Regulatory reform and defeating the vested interests by doshu-divided efforts
l  Stimulation of entry into the agriculture, health/nursery care and energy by overcoming the bedrock regulations
l  Shift into least-necessary regulation/rules to sustain free and fair market while securing the national life and health
l  Construction of a capital/labor market which distributes production resources freely and fairly, creation of safety net which enables re-challenges
l  Thorough competition policy “from subsidy to vouchers”
l  Expansion of free trade zones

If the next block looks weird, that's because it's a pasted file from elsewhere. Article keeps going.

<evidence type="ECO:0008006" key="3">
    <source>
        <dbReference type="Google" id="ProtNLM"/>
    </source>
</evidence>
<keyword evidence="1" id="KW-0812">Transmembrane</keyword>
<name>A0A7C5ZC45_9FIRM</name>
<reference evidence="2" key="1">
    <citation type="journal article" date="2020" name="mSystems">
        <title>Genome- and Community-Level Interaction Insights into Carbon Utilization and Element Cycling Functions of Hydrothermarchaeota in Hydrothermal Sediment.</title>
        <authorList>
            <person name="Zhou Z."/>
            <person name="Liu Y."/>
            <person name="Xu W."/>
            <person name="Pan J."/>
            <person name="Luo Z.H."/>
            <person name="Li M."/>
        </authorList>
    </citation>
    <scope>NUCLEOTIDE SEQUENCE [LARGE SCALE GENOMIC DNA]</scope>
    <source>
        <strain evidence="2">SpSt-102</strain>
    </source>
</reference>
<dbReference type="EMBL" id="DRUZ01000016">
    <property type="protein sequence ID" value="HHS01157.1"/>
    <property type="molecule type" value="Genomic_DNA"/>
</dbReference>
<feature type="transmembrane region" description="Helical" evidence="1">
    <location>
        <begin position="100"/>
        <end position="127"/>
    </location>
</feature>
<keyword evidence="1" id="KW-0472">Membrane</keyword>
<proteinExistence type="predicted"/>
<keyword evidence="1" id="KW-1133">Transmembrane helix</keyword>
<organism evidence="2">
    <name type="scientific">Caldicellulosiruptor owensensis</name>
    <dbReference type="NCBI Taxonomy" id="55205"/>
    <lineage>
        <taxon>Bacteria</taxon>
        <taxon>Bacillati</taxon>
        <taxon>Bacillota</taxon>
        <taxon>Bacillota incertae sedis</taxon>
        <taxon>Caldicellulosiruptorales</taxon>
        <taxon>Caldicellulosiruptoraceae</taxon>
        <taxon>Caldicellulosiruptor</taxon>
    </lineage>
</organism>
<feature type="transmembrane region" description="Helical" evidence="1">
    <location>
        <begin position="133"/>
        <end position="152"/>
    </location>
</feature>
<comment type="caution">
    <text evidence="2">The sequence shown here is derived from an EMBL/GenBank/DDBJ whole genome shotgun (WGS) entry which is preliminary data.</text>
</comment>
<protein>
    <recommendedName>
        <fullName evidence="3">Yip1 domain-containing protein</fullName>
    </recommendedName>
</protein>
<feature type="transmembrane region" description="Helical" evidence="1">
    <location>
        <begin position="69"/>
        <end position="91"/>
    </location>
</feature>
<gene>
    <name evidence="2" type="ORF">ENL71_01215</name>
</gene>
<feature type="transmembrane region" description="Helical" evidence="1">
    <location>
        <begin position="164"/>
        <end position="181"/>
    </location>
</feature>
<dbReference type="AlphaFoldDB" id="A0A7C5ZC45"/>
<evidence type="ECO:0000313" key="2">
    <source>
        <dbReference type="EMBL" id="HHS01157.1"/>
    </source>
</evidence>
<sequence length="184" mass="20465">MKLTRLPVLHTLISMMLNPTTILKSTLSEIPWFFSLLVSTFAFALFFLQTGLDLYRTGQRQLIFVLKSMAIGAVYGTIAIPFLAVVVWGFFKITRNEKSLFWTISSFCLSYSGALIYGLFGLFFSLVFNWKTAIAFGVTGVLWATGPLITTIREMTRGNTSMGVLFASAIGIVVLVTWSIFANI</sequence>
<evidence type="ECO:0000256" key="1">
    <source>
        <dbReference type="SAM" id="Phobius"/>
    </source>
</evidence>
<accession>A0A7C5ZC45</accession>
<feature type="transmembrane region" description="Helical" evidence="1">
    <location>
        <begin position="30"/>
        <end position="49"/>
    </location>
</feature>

l  Capital regulation including a targeting-zone system on main currencies
l  Agriculture to be transformed to attractive, internationally-competitive industry
Stopping runaway of the Abenomics: shifting to life first will recover the economics
l  Tax reform which demands certain burden on major companies
l  Economic reform that utilizes the internal reserves of major companies to increase the national income
l  Shifting to support measures in eye of all SMEs as the main pillar of the economy
l  Agriculture to be restored by retreating from the TPP negotiations (drastic enhancement of price and income compensation by recognizing the agriculture as the primary industry)

(charts drafted by PPPC)